Having said that, we need to be very careful in all these issues because we have lost a critical element to our freedom - a well informed, responsible, self governed citizenry (or laity, if in the church sphere).

When we loose self government (which assumes a certain level of individual citizen/laity capability) we really no longer have the ability to handle certain "rights."

I do not believe the scripture teaches pacifism, but I do believe many have already lost or become unfit to own their freedoms as a result of compromises made leading up to this point. The frog is nearly cooked. We can't concentrate on symptoms only - we must diagnose the whole man before we can treat.

When the foundations are destroyed ... we have a bigger problem than kneejerk responses from either side of an issue can solve.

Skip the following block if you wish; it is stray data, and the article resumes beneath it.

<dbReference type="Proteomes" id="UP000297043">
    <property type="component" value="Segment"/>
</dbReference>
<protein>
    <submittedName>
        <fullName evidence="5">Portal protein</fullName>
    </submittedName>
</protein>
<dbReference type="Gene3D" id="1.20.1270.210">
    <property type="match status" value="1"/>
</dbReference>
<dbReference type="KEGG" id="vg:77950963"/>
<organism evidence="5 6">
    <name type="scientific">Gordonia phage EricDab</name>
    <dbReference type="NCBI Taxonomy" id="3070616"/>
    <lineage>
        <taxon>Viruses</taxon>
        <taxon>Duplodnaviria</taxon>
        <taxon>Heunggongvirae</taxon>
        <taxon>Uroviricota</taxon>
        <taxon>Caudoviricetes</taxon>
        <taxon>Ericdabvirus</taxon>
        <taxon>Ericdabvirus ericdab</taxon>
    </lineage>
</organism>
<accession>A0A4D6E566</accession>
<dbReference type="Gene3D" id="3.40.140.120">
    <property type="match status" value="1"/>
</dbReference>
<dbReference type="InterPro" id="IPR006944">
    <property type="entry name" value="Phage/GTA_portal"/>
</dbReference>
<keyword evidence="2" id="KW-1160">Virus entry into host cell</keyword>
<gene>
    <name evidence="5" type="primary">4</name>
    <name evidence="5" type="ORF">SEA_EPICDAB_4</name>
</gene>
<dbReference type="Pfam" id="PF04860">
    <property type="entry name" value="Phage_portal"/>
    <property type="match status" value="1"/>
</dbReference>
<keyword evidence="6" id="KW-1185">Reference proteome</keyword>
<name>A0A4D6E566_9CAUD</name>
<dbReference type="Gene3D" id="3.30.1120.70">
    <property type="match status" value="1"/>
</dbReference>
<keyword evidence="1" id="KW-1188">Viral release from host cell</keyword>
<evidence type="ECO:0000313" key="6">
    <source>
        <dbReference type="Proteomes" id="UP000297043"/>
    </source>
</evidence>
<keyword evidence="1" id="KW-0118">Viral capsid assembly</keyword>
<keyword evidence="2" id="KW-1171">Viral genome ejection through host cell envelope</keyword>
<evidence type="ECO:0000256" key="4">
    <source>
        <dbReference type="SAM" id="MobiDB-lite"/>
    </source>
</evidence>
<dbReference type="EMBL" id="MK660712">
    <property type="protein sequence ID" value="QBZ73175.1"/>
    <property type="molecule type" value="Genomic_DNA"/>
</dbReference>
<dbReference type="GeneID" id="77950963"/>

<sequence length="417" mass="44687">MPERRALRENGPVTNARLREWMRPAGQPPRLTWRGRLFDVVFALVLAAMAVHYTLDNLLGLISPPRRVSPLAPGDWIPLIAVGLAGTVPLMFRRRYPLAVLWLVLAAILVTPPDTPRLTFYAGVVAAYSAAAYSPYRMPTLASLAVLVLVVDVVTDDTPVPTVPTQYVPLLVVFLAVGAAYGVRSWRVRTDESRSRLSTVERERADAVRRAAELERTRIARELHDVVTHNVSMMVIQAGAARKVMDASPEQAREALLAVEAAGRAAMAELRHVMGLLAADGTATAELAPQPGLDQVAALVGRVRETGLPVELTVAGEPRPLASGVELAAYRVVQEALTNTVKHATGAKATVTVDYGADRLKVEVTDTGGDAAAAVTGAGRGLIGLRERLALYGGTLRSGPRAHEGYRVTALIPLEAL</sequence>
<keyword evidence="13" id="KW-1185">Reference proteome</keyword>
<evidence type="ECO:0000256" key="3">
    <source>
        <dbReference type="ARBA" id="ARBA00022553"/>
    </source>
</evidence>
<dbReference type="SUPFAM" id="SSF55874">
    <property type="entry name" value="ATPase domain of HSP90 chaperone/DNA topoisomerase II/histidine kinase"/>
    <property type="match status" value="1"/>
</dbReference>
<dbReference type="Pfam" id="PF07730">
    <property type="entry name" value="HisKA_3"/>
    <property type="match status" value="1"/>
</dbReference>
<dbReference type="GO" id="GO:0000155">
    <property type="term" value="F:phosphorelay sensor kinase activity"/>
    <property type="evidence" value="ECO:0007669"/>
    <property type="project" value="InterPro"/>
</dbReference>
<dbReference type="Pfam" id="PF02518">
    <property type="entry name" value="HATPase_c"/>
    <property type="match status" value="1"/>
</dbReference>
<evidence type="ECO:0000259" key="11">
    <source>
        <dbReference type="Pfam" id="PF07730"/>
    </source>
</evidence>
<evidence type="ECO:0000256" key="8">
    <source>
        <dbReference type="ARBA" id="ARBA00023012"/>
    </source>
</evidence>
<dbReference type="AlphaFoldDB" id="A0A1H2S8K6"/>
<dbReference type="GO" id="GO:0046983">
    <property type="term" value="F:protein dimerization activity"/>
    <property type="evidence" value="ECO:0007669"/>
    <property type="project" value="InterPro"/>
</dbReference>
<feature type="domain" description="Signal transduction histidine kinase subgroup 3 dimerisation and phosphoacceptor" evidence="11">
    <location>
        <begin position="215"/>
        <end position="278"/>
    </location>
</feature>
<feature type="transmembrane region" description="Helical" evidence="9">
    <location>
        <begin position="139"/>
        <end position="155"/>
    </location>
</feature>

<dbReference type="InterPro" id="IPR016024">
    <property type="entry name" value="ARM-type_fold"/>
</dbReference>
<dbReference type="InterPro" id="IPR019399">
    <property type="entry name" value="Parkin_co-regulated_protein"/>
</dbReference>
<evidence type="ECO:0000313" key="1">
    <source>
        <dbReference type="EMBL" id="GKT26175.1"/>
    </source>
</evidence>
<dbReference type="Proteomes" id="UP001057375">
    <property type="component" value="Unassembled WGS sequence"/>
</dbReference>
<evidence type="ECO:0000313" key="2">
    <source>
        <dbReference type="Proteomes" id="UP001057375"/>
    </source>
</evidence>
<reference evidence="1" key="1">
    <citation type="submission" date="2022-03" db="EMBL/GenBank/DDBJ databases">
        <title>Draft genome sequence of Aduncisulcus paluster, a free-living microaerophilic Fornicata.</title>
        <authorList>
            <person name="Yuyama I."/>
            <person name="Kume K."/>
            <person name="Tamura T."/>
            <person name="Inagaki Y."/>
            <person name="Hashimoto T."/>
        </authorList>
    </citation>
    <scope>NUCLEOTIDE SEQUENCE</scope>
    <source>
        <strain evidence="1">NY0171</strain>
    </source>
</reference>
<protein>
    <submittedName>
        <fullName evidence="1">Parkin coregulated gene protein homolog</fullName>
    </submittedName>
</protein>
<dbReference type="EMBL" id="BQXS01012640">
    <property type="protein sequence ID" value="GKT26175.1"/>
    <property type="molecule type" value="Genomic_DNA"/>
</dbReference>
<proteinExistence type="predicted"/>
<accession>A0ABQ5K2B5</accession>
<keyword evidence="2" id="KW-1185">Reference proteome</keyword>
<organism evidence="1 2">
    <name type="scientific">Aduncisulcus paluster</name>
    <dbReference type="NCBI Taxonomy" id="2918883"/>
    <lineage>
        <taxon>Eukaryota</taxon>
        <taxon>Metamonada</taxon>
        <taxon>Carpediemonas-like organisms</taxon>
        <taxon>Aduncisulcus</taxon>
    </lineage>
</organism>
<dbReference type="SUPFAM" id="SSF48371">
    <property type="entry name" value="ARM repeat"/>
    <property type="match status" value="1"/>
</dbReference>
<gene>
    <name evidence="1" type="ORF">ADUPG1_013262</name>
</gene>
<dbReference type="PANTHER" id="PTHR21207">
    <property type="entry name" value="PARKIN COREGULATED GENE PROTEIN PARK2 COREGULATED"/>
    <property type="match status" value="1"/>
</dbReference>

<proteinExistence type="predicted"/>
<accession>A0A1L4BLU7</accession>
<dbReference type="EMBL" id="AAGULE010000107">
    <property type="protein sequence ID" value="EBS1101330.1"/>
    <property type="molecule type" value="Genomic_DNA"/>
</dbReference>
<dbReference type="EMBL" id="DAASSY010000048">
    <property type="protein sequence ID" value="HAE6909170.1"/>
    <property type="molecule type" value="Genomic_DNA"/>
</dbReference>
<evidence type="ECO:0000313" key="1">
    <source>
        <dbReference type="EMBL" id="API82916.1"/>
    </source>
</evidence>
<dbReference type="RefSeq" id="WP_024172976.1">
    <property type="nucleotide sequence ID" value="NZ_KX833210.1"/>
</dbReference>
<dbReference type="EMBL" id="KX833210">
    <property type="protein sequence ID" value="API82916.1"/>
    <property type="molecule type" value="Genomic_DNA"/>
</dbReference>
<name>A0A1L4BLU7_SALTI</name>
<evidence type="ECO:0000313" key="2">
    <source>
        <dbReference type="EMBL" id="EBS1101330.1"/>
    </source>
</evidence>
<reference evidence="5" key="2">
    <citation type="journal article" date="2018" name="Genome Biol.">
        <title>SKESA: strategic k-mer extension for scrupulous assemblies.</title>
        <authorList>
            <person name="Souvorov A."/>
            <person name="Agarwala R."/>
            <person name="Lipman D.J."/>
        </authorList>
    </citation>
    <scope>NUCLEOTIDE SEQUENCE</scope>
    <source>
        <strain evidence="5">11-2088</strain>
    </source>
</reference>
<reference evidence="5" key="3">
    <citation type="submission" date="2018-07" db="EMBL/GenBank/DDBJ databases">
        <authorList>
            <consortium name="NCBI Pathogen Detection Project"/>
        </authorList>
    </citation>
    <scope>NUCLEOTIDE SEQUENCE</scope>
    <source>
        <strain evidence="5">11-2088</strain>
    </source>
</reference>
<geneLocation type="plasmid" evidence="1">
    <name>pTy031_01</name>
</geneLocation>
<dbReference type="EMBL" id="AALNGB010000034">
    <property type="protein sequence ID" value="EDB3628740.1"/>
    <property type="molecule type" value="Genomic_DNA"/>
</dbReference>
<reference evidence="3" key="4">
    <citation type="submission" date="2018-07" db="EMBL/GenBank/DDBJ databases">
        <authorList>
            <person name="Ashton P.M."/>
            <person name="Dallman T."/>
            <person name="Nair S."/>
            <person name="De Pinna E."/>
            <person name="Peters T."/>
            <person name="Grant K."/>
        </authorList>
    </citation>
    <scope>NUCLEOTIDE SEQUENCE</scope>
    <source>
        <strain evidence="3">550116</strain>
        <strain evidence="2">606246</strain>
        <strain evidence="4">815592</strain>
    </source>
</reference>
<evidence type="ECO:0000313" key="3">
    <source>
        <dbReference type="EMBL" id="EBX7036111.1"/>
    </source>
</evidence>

Who is tackling this?

Eric said...

Sam,

Thanks for commenting. It certainly is a difficult issue. It's one that I'm finally dealing with/thinking through at this stage (age 42) in my life.

Much of the church in this country automatically supports Republican politics. This means embracing guns. I'm not saying guns are necessarily wrong, but my struggle is with believers who let politics decide what they believe instead of looking to scripture.

That said, I'm trying to let the scriptures lead my decision making here. I see much in the way of peace.